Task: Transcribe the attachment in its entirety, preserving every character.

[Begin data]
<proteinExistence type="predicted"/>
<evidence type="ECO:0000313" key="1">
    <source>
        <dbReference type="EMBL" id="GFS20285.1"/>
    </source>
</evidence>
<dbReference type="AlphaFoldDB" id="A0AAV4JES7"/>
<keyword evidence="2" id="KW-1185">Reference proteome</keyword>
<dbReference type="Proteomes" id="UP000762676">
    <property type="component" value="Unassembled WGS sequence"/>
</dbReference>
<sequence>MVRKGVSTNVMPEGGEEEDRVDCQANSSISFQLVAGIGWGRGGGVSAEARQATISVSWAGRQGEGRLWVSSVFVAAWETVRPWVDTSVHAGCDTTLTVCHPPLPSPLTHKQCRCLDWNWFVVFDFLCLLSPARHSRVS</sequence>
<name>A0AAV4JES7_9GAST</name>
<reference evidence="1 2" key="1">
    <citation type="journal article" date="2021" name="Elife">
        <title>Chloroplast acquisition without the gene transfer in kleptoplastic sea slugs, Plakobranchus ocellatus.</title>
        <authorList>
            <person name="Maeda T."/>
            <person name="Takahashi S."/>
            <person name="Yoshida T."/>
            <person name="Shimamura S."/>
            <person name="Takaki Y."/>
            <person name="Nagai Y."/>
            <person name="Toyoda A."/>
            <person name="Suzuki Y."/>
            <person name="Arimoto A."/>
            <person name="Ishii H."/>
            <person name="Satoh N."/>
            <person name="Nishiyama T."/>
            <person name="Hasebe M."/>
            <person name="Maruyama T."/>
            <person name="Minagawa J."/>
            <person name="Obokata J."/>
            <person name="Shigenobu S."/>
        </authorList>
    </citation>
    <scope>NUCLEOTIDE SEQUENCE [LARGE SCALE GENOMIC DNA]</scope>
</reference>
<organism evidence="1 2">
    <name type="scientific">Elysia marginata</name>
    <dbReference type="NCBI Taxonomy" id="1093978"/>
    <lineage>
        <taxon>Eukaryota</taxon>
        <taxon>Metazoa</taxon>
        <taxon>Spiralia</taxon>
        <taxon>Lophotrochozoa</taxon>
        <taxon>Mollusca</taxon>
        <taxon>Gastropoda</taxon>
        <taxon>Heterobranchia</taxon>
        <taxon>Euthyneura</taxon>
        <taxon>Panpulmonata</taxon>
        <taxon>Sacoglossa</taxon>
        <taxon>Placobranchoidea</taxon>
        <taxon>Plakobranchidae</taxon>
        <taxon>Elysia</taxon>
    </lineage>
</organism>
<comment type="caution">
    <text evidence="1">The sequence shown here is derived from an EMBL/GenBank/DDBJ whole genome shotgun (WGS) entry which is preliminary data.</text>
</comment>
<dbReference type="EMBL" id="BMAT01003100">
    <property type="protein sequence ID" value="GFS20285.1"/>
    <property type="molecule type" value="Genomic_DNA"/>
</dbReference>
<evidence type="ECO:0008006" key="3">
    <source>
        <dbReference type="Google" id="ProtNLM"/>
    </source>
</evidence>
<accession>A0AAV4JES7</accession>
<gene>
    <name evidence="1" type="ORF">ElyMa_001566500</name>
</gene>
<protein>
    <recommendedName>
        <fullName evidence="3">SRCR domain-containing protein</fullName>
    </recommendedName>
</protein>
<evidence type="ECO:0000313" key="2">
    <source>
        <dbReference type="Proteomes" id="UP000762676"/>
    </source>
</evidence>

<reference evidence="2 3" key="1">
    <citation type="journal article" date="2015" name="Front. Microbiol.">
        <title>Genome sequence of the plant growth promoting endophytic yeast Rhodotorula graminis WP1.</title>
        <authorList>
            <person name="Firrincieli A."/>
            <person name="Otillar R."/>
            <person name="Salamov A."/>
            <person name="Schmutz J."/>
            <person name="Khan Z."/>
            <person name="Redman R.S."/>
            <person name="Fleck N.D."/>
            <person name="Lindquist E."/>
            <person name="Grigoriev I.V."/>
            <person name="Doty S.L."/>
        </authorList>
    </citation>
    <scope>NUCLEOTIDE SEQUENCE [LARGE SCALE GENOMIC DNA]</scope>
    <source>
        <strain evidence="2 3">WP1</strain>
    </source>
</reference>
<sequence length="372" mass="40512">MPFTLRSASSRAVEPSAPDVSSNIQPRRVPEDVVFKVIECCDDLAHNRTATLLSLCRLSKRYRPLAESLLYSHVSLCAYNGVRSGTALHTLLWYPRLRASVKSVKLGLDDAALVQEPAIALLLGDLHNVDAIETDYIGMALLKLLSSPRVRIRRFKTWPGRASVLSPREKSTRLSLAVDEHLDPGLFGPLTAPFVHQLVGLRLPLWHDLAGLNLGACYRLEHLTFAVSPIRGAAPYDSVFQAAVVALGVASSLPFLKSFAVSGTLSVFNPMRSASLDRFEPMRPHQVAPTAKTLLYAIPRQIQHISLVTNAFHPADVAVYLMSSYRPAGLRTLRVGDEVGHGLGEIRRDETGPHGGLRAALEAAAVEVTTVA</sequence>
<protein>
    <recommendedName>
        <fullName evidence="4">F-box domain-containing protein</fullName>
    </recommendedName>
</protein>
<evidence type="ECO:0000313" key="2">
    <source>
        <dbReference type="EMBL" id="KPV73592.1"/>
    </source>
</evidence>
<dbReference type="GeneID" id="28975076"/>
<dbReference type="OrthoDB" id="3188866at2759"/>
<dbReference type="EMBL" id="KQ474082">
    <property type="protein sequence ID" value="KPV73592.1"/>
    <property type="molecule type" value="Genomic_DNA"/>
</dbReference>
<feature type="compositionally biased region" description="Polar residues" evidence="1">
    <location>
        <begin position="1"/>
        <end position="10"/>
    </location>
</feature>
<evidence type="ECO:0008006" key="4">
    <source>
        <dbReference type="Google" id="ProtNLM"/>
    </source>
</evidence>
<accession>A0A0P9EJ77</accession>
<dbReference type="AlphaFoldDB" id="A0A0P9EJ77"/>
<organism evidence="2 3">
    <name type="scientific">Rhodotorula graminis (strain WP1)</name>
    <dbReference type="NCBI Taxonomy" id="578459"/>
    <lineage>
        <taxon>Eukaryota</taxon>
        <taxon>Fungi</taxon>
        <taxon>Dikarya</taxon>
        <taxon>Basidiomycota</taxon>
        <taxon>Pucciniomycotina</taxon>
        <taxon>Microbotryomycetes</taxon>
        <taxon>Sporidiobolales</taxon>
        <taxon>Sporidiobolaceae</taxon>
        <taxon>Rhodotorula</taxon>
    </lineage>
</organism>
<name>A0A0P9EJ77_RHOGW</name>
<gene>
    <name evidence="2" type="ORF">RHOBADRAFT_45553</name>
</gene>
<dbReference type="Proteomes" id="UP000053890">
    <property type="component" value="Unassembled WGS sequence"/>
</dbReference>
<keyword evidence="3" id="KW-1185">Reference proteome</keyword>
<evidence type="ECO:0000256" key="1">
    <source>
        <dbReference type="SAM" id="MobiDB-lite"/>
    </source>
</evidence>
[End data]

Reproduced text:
<proteinExistence type="predicted"/>
<evidence type="ECO:0000313" key="1">
    <source>
        <dbReference type="EMBL" id="GFS20285.1"/>
    </source>
</evidence>
<dbReference type="AlphaFoldDB" id="A0AAV4JES7"/>
<keyword evidence="2" id="KW-1185">Reference proteome</keyword>
<dbReference type="Proteomes" id="UP000762676">
    <property type="component" value="Unassembled WGS sequence"/>
</dbReference>
<sequence>MVRKGVSTNVMPEGGEEEDRVDCQANSSISFQLVAGIGWGRGGGVSAEARQATISVSWAGRQGEGRLWVSSVFVAAWETVRPWVDTSVHAGCDTTLTVCHPPLPSPLTHKQCRCLDWNWFVVFDFLCLLSPARHSRVS</sequence>
<name>A0AAV4JES7_9GAST</name>
<reference evidence="1 2" key="1">
    <citation type="journal article" date="2021" name="Elife">
        <title>Chloroplast acquisition without the gene transfer in kleptoplastic sea slugs, Plakobranchus ocellatus.</title>
        <authorList>
            <person name="Maeda T."/>
            <person name="Takahashi S."/>
            <person name="Yoshida T."/>
            <person name="Shimamura S."/>
            <person name="Takaki Y."/>
            <person name="Nagai Y."/>
            <person name="Toyoda A."/>
            <person name="Suzuki Y."/>
            <person name="Arimoto A."/>
            <person name="Ishii H."/>
            <person name="Satoh N."/>
            <person name="Nishiyama T."/>
            <person name="Hasebe M."/>
            <person name="Maruyama T."/>
            <person name="Minagawa J."/>
            <person name="Obokata J."/>
            <person name="Shigenobu S."/>
        </authorList>
    </citation>
    <scope>NUCLEOTIDE SEQUENCE [LARGE SCALE GENOMIC DNA]</scope>
</reference>
<organism evidence="1 2">
    <name type="scientific">Elysia marginata</name>
    <dbReference type="NCBI Taxonomy" id="1093978"/>
    <lineage>
        <taxon>Eukaryota</taxon>
        <taxon>Metazoa</taxon>
        <taxon>Spiralia</taxon>
        <taxon>Lophotrochozoa</taxon>
        <taxon>Mollusca</taxon>
        <taxon>Gastropoda</taxon>
        <taxon>Heterobranchia</taxon>
        <taxon>Euthyneura</taxon>
        <taxon>Panpulmonata</taxon>
        <taxon>Sacoglossa</taxon>
        <taxon>Placobranchoidea</taxon>
        <taxon>Plakobranchidae</taxon>
        <taxon>Elysia</taxon>
    </lineage>
</organism>
<comment type="caution">
    <text evidence="1">The sequence shown here is derived from an EMBL/GenBank/DDBJ whole genome shotgun (WGS) entry which is preliminary data.</text>
</comment>
<dbReference type="EMBL" id="BMAT01003100">
    <property type="protein sequence ID" value="GFS20285.1"/>
    <property type="molecule type" value="Genomic_DNA"/>
</dbReference>
<evidence type="ECO:0008006" key="3">
    <source>
        <dbReference type="Google" id="ProtNLM"/>
    </source>
</evidence>
<accession>A0AAV4JES7</accession>
<gene>
    <name evidence="1" type="ORF">ElyMa_001566500</name>
</gene>
<protein>
    <recommendedName>
        <fullName evidence="3">SRCR domain-containing protein</fullName>
    </recommendedName>
</protein>
<evidence type="ECO:0000313" key="2">
    <source>
        <dbReference type="Proteomes" id="UP000762676"/>
    </source>
</evidence>

<reference evidence="2 3" key="1">
    <citation type="journal article" date="2015" name="Front. Microbiol.">
        <title>Genome sequence of the plant growth promoting endophytic yeast Rhodotorula graminis WP1.</title>
        <authorList>
            <person name="Firrincieli A."/>
            <person name="Otillar R."/>
            <person name="Salamov A."/>
            <person name="Schmutz J."/>
            <person name="Khan Z."/>
            <person name="Redman R.S."/>
            <person name="Fleck N.D."/>
            <person name="Lindquist E."/>
            <person name="Grigoriev I.V."/>
            <person name="Doty S.L."/>
        </authorList>
    </citation>
    <scope>NUCLEOTIDE SEQUENCE [LARGE SCALE GENOMIC DNA]</scope>
    <source>
        <strain evidence="2 3">WP1</strain>
    </source>
</reference>
<sequence length="372" mass="40512">MPFTLRSASSRAVEPSAPDVSSNIQPRRVPEDVVFKVIECCDDLAHNRTATLLSLCRLSKRYRPLAESLLYSHVSLCAYNGVRSGTALHTLLWYPRLRASVKSVKLGLDDAALVQEPAIALLLGDLHNVDAIETDYIGMALLKLLSSPRVRIRRFKTWPGRASVLSPREKSTRLSLAVDEHLDPGLFGPLTAPFVHQLVGLRLPLWHDLAGLNLGACYRLEHLTFAVSPIRGAAPYDSVFQAAVVALGVASSLPFLKSFAVSGTLSVFNPMRSASLDRFEPMRPHQVAPTAKTLLYAIPRQIQHISLVTNAFHPADVAVYLMSSYRPAGLRTLRVGDEVGHGLGEIRRDETGPHGGLRAALEAAAVEVTTVA</sequence>
<protein>
    <recommendedName>
        <fullName evidence="4">F-box domain-containing protein</fullName>
    </recommendedName>
</protein>
<evidence type="ECO:0000313" key="2">
    <source>
        <dbReference type="EMBL" id="KPV73592.1"/>
    </source>
</evidence>
<dbReference type="GeneID" id="28975076"/>
<dbReference type="OrthoDB" id="3188866at2759"/>
<dbReference type="EMBL" id="KQ474082">
    <property type="protein sequence ID" value="KPV73592.1"/>
    <property type="molecule type" value="Genomic_DNA"/>
</dbReference>
<feature type="compositionally biased region" description="Polar residues" evidence="1">
    <location>
        <begin position="1"/>
        <end position="10"/>
    </location>
</feature>
<evidence type="ECO:0008006" key="4">
    <source>
        <dbReference type="Google" id="ProtNLM"/>
    </source>
</evidence>
<accession>A0A0P9EJ77</accession>
<dbReference type="AlphaFoldDB" id="A0A0P9EJ77"/>
<organism evidence="2 3">
    <name type="scientific">Rhodotorula graminis (strain WP1)</name>
    <dbReference type="NCBI Taxonomy" id="578459"/>
    <lineage>
        <taxon>Eukaryota</taxon>
        <taxon>Fungi</taxon>
        <taxon>Dikarya</taxon>
        <taxon>Basidiomycota</taxon>
        <taxon>Pucciniomycotina</taxon>
        <taxon>Microbotryomycetes</taxon>
        <taxon>Sporidiobolales</taxon>
        <taxon>Sporidiobolaceae</taxon>
        <taxon>Rhodotorula</taxon>
    </lineage>
</organism>
<name>A0A0P9EJ77_RHOGW</name>
<gene>
    <name evidence="2" type="ORF">RHOBADRAFT_45553</name>
</gene>
<dbReference type="Proteomes" id="UP000053890">
    <property type="component" value="Unassembled WGS sequence"/>
</dbReference>
<keyword evidence="3" id="KW-1185">Reference proteome</keyword>
<evidence type="ECO:0000256" key="1">
    <source>
        <dbReference type="SAM" id="MobiDB-lite"/>
    </source>
</evidence>